Academic journal article Journal of the International Academy for Case Studies

Genesis, Inc. Case: Assessing Employee Satisfaction

Academic journal article Journal of the International Academy for Case Studies

Genesis, Inc. Case: Assessing Employee Satisfaction

Article excerpt


The original company began in 1955 and was established as Genesis USA. Thirty years later in 1985, an acquisition of Gemini Industrial Products was made. In 1995, more expansion took place with the acquisition of manufacturing plants in South America, Australia, Europe, and Asia. During 2005, another merger of plants in Melbourne, Australia and Prague, and the Czech Republic was completed. The most recent acquisition occurred in 2006 with a merger of plants in Turkey, China, and Indonesia. Today, the company is a global leader with 10 operations spread over five continents, in nine countries with a workforce of approximately 5,000 employees.

In 2007, the company's net sales reached $925 million.

At the Georgia production facility, Genesis supervisors realized even though employees seemed to appreciate their jobs, productivity, innovation, and employee retention could be improved. Genesis was a top company to work for because of the great benefits offered its employees, but the perception seemed to be eroding. There was a sense that motivation and morale had declined following the latest merger. Out of necessity, changes were being made. Work shifts were reduced from 12 hours to 8 hours and overtime was eliminated. Employees who came from Global International were accustomed to working fourteen days with seven days off and working 12 hour shifts. This was changed to working five eight hour weekdays with weekends off. This seemed to be one of the biggest employee complaints. In addition, fewer benefits were provided to all employees in a cost-saving measure.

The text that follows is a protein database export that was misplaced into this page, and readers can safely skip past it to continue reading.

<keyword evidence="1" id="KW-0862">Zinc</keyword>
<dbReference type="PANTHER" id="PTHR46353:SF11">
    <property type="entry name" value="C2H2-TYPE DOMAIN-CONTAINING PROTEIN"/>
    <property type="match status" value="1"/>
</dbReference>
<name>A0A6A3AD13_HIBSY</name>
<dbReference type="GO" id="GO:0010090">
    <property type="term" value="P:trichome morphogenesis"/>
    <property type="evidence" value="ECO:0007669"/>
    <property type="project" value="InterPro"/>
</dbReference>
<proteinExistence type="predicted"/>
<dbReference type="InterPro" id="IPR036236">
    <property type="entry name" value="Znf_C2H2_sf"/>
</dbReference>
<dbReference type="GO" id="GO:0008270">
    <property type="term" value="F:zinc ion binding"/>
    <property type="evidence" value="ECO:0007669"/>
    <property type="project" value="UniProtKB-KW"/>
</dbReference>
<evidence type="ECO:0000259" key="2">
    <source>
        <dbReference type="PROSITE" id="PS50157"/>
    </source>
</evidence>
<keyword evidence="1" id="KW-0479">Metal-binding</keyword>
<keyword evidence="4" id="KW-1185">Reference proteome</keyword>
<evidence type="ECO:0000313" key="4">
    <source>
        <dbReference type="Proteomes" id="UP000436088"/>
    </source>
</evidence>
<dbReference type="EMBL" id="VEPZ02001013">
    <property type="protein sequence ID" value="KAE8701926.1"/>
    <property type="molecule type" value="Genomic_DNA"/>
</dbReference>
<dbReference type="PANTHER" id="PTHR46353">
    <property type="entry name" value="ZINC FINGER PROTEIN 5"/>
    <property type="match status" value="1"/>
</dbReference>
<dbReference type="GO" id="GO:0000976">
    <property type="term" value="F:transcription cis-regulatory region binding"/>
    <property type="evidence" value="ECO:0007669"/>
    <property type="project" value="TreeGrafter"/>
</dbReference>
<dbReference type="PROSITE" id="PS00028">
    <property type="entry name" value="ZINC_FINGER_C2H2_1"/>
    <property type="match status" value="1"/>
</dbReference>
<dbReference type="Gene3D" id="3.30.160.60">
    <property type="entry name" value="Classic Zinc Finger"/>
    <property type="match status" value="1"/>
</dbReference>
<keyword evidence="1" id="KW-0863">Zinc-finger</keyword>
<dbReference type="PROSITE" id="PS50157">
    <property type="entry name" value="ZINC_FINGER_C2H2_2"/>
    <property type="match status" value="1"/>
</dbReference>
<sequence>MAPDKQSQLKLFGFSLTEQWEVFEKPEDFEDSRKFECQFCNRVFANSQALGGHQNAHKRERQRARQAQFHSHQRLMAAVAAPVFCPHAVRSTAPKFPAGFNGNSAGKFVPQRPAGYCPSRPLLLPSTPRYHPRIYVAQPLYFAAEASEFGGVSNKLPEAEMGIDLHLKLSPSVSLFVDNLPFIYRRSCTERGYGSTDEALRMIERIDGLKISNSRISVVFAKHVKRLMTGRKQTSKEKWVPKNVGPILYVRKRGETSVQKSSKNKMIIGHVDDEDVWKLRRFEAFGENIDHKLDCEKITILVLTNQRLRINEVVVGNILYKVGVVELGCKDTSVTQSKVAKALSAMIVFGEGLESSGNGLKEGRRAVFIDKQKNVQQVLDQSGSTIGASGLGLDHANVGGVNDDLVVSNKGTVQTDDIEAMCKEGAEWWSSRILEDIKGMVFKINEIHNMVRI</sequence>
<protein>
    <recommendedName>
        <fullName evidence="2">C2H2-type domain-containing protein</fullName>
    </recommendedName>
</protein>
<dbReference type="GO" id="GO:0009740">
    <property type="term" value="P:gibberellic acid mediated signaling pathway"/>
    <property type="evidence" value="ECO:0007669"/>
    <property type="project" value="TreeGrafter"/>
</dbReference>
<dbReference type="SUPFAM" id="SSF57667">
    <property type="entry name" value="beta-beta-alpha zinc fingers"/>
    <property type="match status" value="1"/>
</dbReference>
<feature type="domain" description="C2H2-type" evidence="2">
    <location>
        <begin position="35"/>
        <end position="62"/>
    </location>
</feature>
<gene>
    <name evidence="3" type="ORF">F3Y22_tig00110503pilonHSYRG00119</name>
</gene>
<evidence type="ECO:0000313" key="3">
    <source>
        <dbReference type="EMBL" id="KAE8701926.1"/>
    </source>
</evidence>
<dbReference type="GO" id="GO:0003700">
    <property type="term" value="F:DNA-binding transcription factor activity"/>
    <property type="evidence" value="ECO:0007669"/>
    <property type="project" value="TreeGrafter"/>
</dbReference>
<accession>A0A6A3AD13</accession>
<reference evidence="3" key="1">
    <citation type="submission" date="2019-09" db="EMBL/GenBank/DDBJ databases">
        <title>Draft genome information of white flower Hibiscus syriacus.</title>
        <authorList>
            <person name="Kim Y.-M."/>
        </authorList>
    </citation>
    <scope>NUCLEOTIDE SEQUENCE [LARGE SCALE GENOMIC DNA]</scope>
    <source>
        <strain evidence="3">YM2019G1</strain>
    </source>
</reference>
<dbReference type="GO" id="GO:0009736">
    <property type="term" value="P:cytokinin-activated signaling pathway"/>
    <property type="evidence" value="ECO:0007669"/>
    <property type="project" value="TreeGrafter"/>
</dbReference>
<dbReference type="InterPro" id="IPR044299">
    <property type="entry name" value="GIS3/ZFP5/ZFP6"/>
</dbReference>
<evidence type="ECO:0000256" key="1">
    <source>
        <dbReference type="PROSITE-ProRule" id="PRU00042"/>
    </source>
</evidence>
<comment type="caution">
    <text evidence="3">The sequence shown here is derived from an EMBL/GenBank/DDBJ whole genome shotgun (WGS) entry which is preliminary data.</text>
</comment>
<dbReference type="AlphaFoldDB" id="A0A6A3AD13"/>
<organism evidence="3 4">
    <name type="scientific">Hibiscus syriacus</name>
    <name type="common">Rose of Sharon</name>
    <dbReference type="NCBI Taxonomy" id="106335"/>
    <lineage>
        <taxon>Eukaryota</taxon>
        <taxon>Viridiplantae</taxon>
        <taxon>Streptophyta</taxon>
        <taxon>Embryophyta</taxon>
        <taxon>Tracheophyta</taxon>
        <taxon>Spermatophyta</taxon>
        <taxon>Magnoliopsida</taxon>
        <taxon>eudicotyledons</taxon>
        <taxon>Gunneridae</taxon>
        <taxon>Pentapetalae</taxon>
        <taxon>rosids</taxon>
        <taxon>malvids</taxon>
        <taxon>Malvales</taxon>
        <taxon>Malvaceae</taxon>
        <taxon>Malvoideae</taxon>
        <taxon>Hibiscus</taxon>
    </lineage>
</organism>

Two-thirds of the employees had been with either Genesis or Allied prior to the mergers. These employees had similar jobs and were from the same type of manufacturing background. The remaining employees (approximately one third) were new hires and had little knowledge of the previous culture or benefits except for things they'd been told through the company "grapevine." During the last merger yet a new mix of employees changed the cultures. These employees were immigrant workers from Central America and Mexico.

Generally, employees enjoyed working in the manufacturing environment with other employees but the original employees' discontent with what they perceived to be an erosion of pay and benefits seemed to be affecting the newly acquired and newly hired employees. Turnover reached a company high of 25 percent in 2008. Since the changes were recent, the executive team wanted to quickly address the issues.

Workplace injuries had increased and managers wondered if the increase in injuries was due to lack of training or supervision or due to the new hires and the merger. Reinstatement of the plant's "superior" safety record was an important goal.

Management engaged a human resources consultant for help in identifying the source of problems and for guidance on reshaping the culture. The HR consultant met with the top three directors at Genesis in Dalton, Georgia. The group included the general manager, the quality assurance manager, and the production manager. The general manager began by discussing the current corporate culture.

"We are a blend of three different employee groups. The first group hired worked for Global International, which originally manufactured an automobile tire backing material before we began making carpet backing at this plant. A second core group of employees were hired to work at this plant and had only known yarn and carpet backing production. A third group of employees had been hired following the recent merger with one of our former competitors" the general manager explained. As the discussion continued, it became clear that at least three different cultures were evident and the changes had taken place in less than three years. Not only were there differing cultures but work practices and task completion steps also varied. The groups remained disparate thinking their past ideas and processes were superior to the others. …

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